The decision to dump cotton on low yields and embrace sunflower has been the spark that has transformed Moroto farmers into oil processors which has seen them earn upto Sh80 million yearly.
As it was the case for many households in Eastern part of Uganda, cotton was widely relied on as the sole cash crop. However, according to Norah Asiyo, the seeds of the then vital crop started being adulterated ultimately impacting on the final yields of the farmers. “We reached a point where cotton farming was entirely a loss making venture and since none of the stakeholders in agriculture was ready to give us a solution, it was practical that we shelve it and source for other alternatives,” noted Asiyo.
Their prayers were answered immediately after dumping cotton; some farmers from the area were invited for training by officials from Uganda Center of excellence for Oil seeds. The month long training on various topics including sunflower farming was the turning point for Asiyo’s life. Despite ill talk about the crops’ negative impact on soil fertility, the determined farmer led a group of ten to try their hands on the new found crop in 2005. The farmers started off with the cultivation of about 25 acres.
But the challenges would follow them. Asiyo explained, “The crop was doing well and the harvest was in plenty but now we were faced with a fresh challenge of reliable market. We harvested our sunflower seeds and sold them to the oil processing companies which were not ready to pay us on time thus derailing our plans.”
The level of frustration from the oil processing firms forced the group of sunflower farmers to start processing their own oil albeit using the old model ramp press machine and package it in used water bottles. Their oil was locally sold and Asiyo noted that there was no turning back as they had no other alternative to turn to having earlier ditched cotton.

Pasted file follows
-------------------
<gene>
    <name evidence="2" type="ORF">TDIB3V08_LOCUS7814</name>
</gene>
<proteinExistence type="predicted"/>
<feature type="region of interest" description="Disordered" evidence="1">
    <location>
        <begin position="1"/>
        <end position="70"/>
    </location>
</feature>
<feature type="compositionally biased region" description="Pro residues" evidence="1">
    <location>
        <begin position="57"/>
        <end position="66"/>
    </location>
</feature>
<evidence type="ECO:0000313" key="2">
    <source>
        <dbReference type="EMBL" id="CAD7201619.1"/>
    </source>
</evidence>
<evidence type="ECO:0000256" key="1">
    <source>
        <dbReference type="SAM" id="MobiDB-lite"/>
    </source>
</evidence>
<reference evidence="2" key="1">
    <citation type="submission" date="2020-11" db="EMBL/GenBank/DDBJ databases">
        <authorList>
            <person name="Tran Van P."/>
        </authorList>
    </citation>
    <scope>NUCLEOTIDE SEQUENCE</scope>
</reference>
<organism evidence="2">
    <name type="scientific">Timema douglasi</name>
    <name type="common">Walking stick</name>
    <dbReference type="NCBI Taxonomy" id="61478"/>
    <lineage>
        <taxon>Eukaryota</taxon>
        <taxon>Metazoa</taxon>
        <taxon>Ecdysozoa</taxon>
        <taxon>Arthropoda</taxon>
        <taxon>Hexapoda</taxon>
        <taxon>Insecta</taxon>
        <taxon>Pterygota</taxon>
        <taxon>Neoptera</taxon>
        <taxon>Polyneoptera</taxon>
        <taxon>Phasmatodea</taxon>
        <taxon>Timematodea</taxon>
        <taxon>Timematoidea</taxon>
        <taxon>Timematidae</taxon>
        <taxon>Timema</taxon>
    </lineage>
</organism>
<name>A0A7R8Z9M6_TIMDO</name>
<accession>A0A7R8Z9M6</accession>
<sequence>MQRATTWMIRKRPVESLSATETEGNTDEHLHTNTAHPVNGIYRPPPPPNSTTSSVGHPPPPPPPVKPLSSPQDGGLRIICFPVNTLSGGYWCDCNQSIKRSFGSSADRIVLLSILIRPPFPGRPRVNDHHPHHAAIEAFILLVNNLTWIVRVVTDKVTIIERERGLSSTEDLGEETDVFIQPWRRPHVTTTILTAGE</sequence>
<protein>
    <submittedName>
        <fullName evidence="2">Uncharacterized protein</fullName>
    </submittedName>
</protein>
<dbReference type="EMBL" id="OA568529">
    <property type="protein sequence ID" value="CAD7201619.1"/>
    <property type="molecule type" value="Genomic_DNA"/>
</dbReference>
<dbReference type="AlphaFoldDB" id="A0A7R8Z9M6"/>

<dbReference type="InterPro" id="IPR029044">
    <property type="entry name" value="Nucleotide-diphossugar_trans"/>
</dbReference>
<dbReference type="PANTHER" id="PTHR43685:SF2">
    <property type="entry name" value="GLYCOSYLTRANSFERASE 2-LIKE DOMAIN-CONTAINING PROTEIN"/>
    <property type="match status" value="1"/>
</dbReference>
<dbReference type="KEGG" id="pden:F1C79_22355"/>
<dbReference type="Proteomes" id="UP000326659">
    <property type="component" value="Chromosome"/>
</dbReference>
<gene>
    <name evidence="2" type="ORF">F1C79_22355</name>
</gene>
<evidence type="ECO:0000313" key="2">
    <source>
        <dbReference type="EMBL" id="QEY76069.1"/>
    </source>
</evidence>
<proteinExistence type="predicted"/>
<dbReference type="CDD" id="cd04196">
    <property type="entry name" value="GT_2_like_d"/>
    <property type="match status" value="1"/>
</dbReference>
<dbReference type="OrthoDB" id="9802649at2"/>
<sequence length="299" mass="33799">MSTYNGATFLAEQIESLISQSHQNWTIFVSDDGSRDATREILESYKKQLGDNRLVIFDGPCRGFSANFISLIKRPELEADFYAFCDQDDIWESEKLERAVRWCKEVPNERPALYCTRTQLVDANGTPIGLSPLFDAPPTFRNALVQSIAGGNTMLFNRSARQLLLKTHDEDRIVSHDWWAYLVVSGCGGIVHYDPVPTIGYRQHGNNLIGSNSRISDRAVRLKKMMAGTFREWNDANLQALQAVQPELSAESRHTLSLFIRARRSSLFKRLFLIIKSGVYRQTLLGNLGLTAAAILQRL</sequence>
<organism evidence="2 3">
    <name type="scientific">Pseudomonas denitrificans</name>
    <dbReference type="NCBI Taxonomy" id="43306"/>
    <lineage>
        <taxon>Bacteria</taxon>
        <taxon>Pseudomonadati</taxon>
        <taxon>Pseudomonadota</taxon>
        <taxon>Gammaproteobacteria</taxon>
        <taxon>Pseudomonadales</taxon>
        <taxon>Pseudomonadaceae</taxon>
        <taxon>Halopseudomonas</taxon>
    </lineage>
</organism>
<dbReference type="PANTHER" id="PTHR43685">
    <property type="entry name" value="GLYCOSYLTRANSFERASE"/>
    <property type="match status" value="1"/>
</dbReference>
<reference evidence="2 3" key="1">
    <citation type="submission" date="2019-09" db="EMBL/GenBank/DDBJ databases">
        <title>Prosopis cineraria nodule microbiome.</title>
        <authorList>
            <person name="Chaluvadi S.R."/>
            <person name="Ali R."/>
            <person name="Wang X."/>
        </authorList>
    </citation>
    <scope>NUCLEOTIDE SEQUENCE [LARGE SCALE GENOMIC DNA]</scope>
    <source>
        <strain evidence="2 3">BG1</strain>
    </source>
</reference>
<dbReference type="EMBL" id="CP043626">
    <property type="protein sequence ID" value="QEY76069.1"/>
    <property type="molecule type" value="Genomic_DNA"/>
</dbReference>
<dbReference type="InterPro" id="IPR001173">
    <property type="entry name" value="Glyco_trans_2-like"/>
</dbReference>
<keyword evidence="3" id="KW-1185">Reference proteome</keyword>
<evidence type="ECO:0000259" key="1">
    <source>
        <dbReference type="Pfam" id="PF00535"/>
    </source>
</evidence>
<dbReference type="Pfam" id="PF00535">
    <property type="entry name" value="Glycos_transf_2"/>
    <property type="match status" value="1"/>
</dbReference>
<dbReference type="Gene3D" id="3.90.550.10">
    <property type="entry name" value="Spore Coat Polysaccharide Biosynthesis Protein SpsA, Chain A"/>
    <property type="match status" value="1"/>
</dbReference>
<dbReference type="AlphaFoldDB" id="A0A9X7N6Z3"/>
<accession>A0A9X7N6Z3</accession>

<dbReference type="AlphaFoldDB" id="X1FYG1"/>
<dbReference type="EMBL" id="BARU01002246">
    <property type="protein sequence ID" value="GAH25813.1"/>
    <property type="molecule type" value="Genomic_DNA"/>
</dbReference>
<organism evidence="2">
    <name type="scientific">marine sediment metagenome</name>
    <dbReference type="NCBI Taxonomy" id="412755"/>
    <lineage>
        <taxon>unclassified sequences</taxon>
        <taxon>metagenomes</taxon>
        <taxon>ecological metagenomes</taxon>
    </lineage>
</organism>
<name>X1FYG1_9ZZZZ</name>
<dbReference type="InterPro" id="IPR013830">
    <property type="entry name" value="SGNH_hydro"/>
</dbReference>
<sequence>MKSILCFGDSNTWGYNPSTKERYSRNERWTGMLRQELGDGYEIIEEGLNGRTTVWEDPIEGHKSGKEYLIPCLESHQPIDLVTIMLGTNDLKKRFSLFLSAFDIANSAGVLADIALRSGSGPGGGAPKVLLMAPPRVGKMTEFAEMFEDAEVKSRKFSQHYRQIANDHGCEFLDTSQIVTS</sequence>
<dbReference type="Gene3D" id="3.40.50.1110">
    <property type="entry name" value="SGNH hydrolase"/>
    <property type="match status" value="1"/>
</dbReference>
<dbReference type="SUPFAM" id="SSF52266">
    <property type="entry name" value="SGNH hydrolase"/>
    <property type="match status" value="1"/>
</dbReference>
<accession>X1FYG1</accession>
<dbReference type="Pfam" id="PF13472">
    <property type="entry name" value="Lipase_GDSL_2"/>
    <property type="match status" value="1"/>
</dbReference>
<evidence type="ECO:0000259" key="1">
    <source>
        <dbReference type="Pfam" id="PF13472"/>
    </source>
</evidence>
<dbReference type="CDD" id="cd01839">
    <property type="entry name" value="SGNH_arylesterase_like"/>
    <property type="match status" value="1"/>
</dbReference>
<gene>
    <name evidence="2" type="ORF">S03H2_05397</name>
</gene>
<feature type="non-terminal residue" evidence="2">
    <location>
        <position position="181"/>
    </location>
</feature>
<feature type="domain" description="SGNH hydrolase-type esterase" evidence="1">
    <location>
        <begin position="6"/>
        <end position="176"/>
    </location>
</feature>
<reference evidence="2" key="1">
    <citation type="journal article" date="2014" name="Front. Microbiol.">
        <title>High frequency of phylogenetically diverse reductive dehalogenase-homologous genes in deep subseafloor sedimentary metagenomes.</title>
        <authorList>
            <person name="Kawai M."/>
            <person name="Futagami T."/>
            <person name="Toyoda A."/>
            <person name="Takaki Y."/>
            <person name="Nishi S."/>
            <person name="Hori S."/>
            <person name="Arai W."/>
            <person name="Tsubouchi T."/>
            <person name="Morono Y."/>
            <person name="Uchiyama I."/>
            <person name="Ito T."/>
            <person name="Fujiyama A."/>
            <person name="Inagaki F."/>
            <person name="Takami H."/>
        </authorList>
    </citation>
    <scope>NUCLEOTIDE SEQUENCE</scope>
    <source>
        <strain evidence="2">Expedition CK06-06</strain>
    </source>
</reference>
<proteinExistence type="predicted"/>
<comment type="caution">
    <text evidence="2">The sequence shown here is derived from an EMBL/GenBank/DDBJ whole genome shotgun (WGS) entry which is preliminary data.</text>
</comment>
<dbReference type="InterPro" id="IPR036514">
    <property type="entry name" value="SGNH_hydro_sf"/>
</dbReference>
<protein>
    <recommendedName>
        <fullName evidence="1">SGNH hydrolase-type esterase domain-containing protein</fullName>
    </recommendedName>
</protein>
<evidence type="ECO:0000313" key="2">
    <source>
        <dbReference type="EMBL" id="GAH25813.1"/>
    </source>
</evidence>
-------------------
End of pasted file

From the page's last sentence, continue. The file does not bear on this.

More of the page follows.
Their determination and thirst for success paid off as more people sourced for their locally processed oil and soon development organizations like Private Sector Foundation of Uganda adopted the group. The team of entrepreneurs trained the leaders of the group of better packaging methods and other modes of making their oil more valuable in the market. At the same time, due to the farmers relentless efforts to register success, Food and Agricutural Organization (FAO) also donated automatic oil processing machine worth about Sh1.4million. The machine has a capacity of crushing 120 kilos of sunflower seeds per hour.
Currently, the group has increased in number with the acreage of land under sunflower farming totaling to over 1000 acres. The farmers prefer using open pollinated seeds of the crop which they can re-use for about three seasons. An acre requires about 2 kilos of sunflower and the current market price for the seeds is about Sh700. Weeding is done once and the crop is a stress tolerant therefore there is no need for irrigation and after three months, it is ready for harvest.
An acre of the crop produces between 400-500 kilos of oil seeds. 200 kilos of seeds produce about 50 litres of oil with a kilo retailing between Sh300-400. The remaining sunflower cake residue is also sold as animal feeds. With an annual production of about 1.2 million kilos sunflower oil, the group is estimated to be raking over Sh80 million in earning per year from the processed oil.
Asiyo’s team is now in the final stages of certification and she noted that the demand for their oil is far higher than what they produce. “Our oil is used by most health conscious consumers who are demanding for vegetable oils with no cholesterol content. In addition, we also have orders from the National Heart Institute whose patients mainly depend on this oil.”